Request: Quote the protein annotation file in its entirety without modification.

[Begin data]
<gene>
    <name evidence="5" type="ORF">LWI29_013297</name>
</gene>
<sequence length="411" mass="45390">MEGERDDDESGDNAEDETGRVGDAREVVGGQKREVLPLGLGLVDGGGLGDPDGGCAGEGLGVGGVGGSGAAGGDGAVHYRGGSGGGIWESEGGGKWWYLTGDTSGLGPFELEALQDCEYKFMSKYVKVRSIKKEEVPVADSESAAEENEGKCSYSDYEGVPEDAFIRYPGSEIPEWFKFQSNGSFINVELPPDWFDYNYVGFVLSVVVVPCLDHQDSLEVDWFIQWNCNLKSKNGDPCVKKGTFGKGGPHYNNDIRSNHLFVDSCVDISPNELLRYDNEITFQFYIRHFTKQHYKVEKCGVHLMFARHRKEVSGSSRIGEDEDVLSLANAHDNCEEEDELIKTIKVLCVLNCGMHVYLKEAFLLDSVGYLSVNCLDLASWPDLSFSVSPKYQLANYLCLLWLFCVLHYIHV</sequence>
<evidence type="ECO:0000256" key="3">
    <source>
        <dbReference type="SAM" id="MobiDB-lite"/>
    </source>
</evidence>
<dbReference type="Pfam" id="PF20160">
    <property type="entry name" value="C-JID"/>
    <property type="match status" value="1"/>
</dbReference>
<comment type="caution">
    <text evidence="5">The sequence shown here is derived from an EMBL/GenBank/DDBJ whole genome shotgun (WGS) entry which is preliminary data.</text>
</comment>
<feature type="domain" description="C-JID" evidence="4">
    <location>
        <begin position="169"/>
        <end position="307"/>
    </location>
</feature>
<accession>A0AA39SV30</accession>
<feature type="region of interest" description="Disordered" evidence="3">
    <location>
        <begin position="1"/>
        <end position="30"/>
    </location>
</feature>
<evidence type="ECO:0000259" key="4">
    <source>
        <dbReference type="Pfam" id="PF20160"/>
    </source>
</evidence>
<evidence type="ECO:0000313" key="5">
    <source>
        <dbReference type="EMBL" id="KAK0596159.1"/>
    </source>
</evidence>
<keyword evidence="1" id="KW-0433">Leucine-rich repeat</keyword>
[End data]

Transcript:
<gene>
    <name evidence="5" type="ORF">LWI29_013297</name>
</gene>
<sequence length="411" mass="45390">MEGERDDDESGDNAEDETGRVGDAREVVGGQKREVLPLGLGLVDGGGLGDPDGGCAGEGLGVGGVGGSGAAGGDGAVHYRGGSGGGIWESEGGGKWWYLTGDTSGLGPFELEALQDCEYKFMSKYVKVRSIKKEEVPVADSESAAEENEGKCSYSDYEGVPEDAFIRYPGSEIPEWFKFQSNGSFINVELPPDWFDYNYVGFVLSVVVVPCLDHQDSLEVDWFIQWNCNLKSKNGDPCVKKGTFGKGGPHYNNDIRSNHLFVDSCVDISPNELLRYDNEITFQFYIRHFTKQHYKVEKCGVHLMFARHRKEVSGSSRIGEDEDVLSLANAHDNCEEEDELIKTIKVLCVLNCGMHVYLKEAFLLDSVGYLSVNCLDLASWPDLSFSVSPKYQLANYLCLLWLFCVLHYIHV</sequence>
<evidence type="ECO:0000256" key="3">
    <source>
        <dbReference type="SAM" id="MobiDB-lite"/>
    </source>
</evidence>
<dbReference type="Pfam" id="PF20160">
    <property type="entry name" value="C-JID"/>
    <property type="match status" value="1"/>
</dbReference>
<comment type="caution">
    <text evidence="5">The sequence shown here is derived from an EMBL/GenBank/DDBJ whole genome shotgun (WGS) entry which is preliminary data.</text>
</comment>
<feature type="domain" description="C-JID" evidence="4">
    <location>
        <begin position="169"/>
        <end position="307"/>
    </location>
</feature>
<accession>A0AA39SV30</accession>
<feature type="region of interest" description="Disordered" evidence="3">
    <location>
        <begin position="1"/>
        <end position="30"/>
    </location>
</feature>
<evidence type="ECO:0000259" key="4">
    <source>
        <dbReference type="Pfam" id="PF20160"/>
    </source>
</evidence>
<evidence type="ECO:0000313" key="5">
    <source>
        <dbReference type="EMBL" id="KAK0596159.1"/>
    </source>
</evidence>
<keyword evidence="1" id="KW-0433">Leucine-rich repeat</keyword>